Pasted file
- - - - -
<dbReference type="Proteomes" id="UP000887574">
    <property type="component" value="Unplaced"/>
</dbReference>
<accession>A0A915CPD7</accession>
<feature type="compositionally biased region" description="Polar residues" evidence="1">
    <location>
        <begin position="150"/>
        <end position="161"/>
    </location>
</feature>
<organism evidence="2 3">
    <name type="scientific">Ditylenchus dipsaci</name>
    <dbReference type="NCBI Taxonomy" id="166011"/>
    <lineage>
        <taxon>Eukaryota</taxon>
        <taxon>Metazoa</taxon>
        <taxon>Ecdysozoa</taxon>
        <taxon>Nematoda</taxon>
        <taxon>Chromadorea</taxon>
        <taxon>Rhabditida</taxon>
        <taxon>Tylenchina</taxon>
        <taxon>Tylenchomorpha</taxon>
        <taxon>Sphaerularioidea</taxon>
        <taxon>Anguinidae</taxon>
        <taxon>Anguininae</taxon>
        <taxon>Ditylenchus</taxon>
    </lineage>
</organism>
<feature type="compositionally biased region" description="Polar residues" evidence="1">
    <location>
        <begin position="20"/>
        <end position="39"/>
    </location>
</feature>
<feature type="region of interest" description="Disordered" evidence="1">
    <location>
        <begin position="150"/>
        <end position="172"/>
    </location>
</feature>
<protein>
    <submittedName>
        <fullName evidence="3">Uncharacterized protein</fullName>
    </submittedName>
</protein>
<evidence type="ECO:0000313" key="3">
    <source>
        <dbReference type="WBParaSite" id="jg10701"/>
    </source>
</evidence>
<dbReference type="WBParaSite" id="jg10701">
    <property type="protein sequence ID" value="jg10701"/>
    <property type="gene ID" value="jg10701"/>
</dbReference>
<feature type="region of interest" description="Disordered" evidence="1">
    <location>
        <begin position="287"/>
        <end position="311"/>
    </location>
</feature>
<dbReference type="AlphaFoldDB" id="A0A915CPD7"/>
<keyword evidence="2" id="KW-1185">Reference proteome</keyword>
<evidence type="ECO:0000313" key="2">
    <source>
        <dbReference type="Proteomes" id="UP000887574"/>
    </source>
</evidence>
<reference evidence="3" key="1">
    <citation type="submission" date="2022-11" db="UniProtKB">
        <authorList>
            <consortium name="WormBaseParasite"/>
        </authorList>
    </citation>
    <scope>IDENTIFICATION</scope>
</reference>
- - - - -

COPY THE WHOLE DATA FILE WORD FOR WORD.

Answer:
<dbReference type="Proteomes" id="UP000887574">
    <property type="component" value="Unplaced"/>
</dbReference>
<accession>A0A915CPD7</accession>
<feature type="compositionally biased region" description="Polar residues" evidence="1">
    <location>
        <begin position="150"/>
        <end position="161"/>
    </location>
</feature>
<organism evidence="2 3">
    <name type="scientific">Ditylenchus dipsaci</name>
    <dbReference type="NCBI Taxonomy" id="166011"/>
    <lineage>
        <taxon>Eukaryota</taxon>
        <taxon>Metazoa</taxon>
        <taxon>Ecdysozoa</taxon>
        <taxon>Nematoda</taxon>
        <taxon>Chromadorea</taxon>
        <taxon>Rhabditida</taxon>
        <taxon>Tylenchina</taxon>
        <taxon>Tylenchomorpha</taxon>
        <taxon>Sphaerularioidea</taxon>
        <taxon>Anguinidae</taxon>
        <taxon>Anguininae</taxon>
        <taxon>Ditylenchus</taxon>
    </lineage>
</organism>
<feature type="compositionally biased region" description="Polar residues" evidence="1">
    <location>
        <begin position="20"/>
        <end position="39"/>
    </location>
</feature>
<feature type="region of interest" description="Disordered" evidence="1">
    <location>
        <begin position="150"/>
        <end position="172"/>
    </location>
</feature>
<protein>
    <submittedName>
        <fullName evidence="3">Uncharacterized protein</fullName>
    </submittedName>
</protein>
<evidence type="ECO:0000313" key="3">
    <source>
        <dbReference type="WBParaSite" id="jg10701"/>
    </source>
</evidence>
<dbReference type="WBParaSite" id="jg10701">
    <property type="protein sequence ID" value="jg10701"/>
    <property type="gene ID" value="jg10701"/>
</dbReference>
<feature type="region of interest" description="Disordered" evidence="1">
    <location>
        <begin position="287"/>
        <end position="311"/>
    </location>
</feature>
<dbReference type="AlphaFoldDB" id="A0A915CPD7"/>
<keyword evidence="2" id="KW-1185">Reference proteome</keyword>
<evidence type="ECO:0000313" key="2">
    <source>
        <dbReference type="Proteomes" id="UP000887574"/>
    </source>
</evidence>
<reference evidence="3" key="1">
    <citation type="submission" date="2022-11" db="UniProtKB">
        <authorList>
            <consortium name="WormBaseParasite"/>
        </authorList>
    </citation>
    <scope>IDENTIFICATION</scope>
</reference>